6 items from 2015
Spanish director José Luis Guerín is best known in the States for his pseudo-fictional love letter to women-watching In the City of Sylvia, but in fact is a prolific documentary filmmaker and has brought with him to Locarno the lovely and elegant pseudo-documentary L’Accademia delle Muse. Playful and clever as ever, Guerín has collaborated with Professor Raffaele Pinto and several actresses, perhaps students, to stage a false course in philology. The class, populated almost entirely by women, discusses the nature, influence and meaning of muses in poetry, and what starts as seemingly a documentary on this classroom, its teacher and a few select students, subtly evolves into a drama of words and unseen actions.The issues at stake as discourse in the class—what desire means, if it has to be sexual, the difference between a woman and a muse, how a lover influences the beloved and vice versa »
- Daniel Kasman
'Father of the Bride': Steve Martin and Kimberly Williams. Top Five Father's Day Movies? From giant Gregory Peck to tyrant John Gielgud What would be the Top Five Father's Day movies ever made? Well, there have been countless films about fathers and/or featuring fathers of various sizes, shapes, and inclinations. In terms of quality, these range from the amusing – e.g., the 1950 version of Cheaper by the Dozen; the Oscar-nominated The Grandfather – to the nauseating – e.g., the 1950 version of Father of the Bride; its atrocious sequel, Father's Little Dividend. Although I'm unable to come up with the absolute Top Five Father's Day Movies – or rather, just plain Father Movies – ever made, below are the first five (actually six, including a remake) "quality" patriarch-centered films that come to mind. Now, the fathers portrayed in these films aren't all heroic, loving, and/or saintly paternal figures. Several are »
- Andre Soares
By Todd Garbarini
Cy Howard’s 1970 film Lovers and Other Strangers, which stars Bea Arthur, Bonnie Bedelia, Michael Brandon, Anne Jackson, Diane Keaton, and Cloris Leachman, celebrates it’s 45th anniversary this year. The Royale Laemmle Theater in Los Angeles will be holding a special one-night-only showing of the 104-minute comedy on Wednesday, May 20, 2015 at 7:30 pm. Scheduled to appear in person are actress Bonnie Bedelia, Cloris Leachman and the Oscar-nominated co-writers Joe Bologna and Renee Taylor for a post-screening Q&A with film critic Stephen Farber.
From the press release:
Lovers And Other Strangers was nominated for three Academy Awards in 1970 and won the Oscar for best original song, "For All We Know." This sharp and poignant comedy examines the relationships of a dozen characters involved in preparing for a family wedding. The superb ensemble cast includes Oscar winners Gig Young, Cloris Leachman, and Diane Keaton (in her first »
- email@example.com (Cinema Retro)
Eli Wallach and Anne Jackson on the Oscars' Red Carpet Eli Wallach and Anne Jackson at the Academy Awards Eli Wallach and wife Anne Jackson are seen above arriving at the 2011 Academy Awards ceremony, held on Sunday, Feb. 27, at the Kodak Theatre in Hollywood. The 95-year-old Wallach had received an Honorary Oscar at the Governors Awards in November 2010. See also: "Doris Day Inexplicably Snubbed by Academy," "Maureen O'Hara Honorary Oscar," "Honorary Oscars: Mary Pickford, Greta Garbo Among Rare Women Recipients," and "Hayao Miyazaki Getting Honorary Oscar." Delayed film debut The Actors Studio-trained Eli Wallach was to have made his film debut in Fred Zinnemann's Academy Award-winning 1953 blockbuster From Here to Eternity. Ultimately, however, Frank Sinatra – then a has-been following a string of box office duds – was cast for a pittance, getting beaten to a pulp by a pre-stardom Ernest Borgnine. For his bloodied efforts, Sinatra went on »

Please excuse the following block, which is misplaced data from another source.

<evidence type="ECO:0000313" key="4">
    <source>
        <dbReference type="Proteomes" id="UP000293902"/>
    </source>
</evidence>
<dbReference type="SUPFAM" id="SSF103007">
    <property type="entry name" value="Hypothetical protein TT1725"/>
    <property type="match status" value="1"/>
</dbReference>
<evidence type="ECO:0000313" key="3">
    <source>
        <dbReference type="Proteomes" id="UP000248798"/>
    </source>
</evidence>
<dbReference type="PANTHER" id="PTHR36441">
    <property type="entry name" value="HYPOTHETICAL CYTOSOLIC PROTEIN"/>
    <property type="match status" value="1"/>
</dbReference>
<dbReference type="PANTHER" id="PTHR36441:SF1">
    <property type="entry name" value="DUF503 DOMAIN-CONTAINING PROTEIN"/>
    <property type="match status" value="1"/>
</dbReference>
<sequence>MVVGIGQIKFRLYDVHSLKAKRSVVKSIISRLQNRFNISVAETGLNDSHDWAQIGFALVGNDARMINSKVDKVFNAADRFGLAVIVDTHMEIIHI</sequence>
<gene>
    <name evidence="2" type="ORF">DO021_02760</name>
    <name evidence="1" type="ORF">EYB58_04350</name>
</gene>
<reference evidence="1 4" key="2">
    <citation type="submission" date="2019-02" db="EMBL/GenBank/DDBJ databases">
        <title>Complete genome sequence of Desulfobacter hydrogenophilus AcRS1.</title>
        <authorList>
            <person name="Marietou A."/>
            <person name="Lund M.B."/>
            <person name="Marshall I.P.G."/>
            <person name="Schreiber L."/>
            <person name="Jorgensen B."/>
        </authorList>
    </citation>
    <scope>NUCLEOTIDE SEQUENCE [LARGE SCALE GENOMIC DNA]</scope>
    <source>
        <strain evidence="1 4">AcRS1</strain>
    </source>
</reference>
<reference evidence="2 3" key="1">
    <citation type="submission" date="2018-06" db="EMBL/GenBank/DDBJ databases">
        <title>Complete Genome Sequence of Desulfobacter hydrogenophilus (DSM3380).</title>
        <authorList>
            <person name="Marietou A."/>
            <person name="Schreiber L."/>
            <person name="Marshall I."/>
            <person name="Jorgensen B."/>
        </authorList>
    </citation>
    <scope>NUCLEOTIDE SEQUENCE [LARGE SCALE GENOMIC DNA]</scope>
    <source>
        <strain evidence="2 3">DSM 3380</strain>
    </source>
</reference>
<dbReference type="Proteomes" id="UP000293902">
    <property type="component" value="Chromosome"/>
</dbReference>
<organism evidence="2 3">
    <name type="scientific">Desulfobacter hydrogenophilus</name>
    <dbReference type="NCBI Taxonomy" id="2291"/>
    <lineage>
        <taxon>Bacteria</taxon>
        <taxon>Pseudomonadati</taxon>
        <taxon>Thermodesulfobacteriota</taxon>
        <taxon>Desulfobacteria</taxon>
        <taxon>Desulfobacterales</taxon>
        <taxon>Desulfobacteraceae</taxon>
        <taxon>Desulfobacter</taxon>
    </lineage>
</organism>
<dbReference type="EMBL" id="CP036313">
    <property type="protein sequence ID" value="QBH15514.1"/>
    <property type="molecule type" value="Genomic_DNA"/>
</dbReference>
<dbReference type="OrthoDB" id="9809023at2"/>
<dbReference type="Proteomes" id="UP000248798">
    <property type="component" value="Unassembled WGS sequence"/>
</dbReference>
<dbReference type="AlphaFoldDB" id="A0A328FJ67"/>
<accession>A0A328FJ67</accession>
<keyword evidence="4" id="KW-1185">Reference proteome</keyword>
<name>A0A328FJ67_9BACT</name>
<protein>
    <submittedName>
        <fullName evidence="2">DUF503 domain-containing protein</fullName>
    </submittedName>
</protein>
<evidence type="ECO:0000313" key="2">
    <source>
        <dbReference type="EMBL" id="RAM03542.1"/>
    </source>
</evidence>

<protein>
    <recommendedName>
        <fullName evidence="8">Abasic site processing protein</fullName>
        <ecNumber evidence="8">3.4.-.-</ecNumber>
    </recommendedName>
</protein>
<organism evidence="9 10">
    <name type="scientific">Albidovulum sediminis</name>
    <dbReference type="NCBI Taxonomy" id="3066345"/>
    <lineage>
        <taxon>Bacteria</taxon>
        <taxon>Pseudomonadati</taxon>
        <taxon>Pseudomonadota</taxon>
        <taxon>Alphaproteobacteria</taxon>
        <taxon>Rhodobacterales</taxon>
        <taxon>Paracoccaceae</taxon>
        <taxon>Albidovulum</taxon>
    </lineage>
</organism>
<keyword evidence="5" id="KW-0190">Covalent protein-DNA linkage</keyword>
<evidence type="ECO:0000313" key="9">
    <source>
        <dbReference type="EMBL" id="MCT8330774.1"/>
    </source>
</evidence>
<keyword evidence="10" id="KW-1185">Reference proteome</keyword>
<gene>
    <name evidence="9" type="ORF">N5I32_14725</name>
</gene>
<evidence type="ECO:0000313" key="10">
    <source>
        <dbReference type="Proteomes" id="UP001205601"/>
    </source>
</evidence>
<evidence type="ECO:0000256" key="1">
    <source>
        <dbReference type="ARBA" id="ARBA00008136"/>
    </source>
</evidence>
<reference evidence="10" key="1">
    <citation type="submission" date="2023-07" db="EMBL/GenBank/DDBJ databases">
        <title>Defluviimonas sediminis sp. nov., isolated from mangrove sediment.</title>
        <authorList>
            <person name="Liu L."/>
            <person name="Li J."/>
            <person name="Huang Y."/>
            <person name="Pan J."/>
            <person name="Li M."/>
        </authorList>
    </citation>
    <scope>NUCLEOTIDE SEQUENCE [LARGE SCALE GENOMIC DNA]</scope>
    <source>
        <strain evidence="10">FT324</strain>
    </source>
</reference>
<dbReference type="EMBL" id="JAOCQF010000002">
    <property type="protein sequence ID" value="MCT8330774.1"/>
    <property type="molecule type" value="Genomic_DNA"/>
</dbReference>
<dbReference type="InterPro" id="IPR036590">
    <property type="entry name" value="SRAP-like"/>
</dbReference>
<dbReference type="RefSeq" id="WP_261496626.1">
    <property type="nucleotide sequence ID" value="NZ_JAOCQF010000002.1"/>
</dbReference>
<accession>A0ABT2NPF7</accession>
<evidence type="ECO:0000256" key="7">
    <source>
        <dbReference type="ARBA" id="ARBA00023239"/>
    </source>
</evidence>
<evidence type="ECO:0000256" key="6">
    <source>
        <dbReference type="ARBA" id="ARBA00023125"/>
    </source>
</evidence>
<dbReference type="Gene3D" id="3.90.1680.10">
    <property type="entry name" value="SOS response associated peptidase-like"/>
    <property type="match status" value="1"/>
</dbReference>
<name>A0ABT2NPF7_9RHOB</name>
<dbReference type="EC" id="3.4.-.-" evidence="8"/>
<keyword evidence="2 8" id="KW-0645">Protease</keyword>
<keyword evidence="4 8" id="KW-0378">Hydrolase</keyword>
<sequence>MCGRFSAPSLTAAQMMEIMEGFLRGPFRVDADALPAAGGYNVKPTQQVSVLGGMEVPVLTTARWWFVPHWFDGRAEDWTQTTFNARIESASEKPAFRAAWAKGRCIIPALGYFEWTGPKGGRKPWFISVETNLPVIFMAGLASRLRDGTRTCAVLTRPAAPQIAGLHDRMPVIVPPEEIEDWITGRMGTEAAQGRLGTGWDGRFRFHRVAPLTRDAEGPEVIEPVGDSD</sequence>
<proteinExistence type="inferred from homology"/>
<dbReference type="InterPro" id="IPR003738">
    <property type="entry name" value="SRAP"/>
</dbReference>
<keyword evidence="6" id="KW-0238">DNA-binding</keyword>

- D. Zhea
Like the best horror and opera, "They Shoot Horses, Don't They?" is always stylish and always grim. In the pantheon of essential movies you only need to see once because their impact is so specific and traumatizing, "They Shoot Horses, Don't They?" is my ultimate recommendation. It's a movie that promises cynicism from the get-go, accumulates snideness and rancor with each step of its harrowing Depression-era dance marathon, and -- without ever straying from its blatant nihilism -- offers up something beautiful: a story as carnivalesque as a Hitchcock thriller but as prescient as "Network." I refuse to tell you much more about it. I guarantee you will not regret watching it, and I promise you will wonder why its message, power, and performances aren't more vaunted. If you're not gasping at Susannah York's Oscar-nominated unraveling, you're shrieking at Gig Young's Oscar-winning lunacy. If Michael Sarrazin's plummy-eyed innocence isn't breaking your heart, »
- Louis Virtel
By the 1950s, Texas-raised actress Joan Blondell (see earlier column) must have resigned herself to filling supporting roles in film. In 1952, the former Miss Dallas received her lone Oscar nomination for her work as supporting actress in The Blue Veil. Five years later, she appears as Katherine Hepburn's wisecracking best friend, Peg Costello, in Desk Set. Her character may not be the focus of the comedy, but Blondell helps make the movie memorable.
I chose Desk Set for this month's column as a sort of counterbalance to the hoopla surrounding the 2014 film The Imitation Game (Marcie's review). This movie is a more humorous take on the early days of computing machines, and actually includes more than one woman in its plot -- whereas the British biopic ignores the many women who worked at Bletchley Park.
In the 1957 film, four reference librarians work for the fictional Federal Broadcasting Company, answering »
- Elizabeth Stoddard
6 items from 2015
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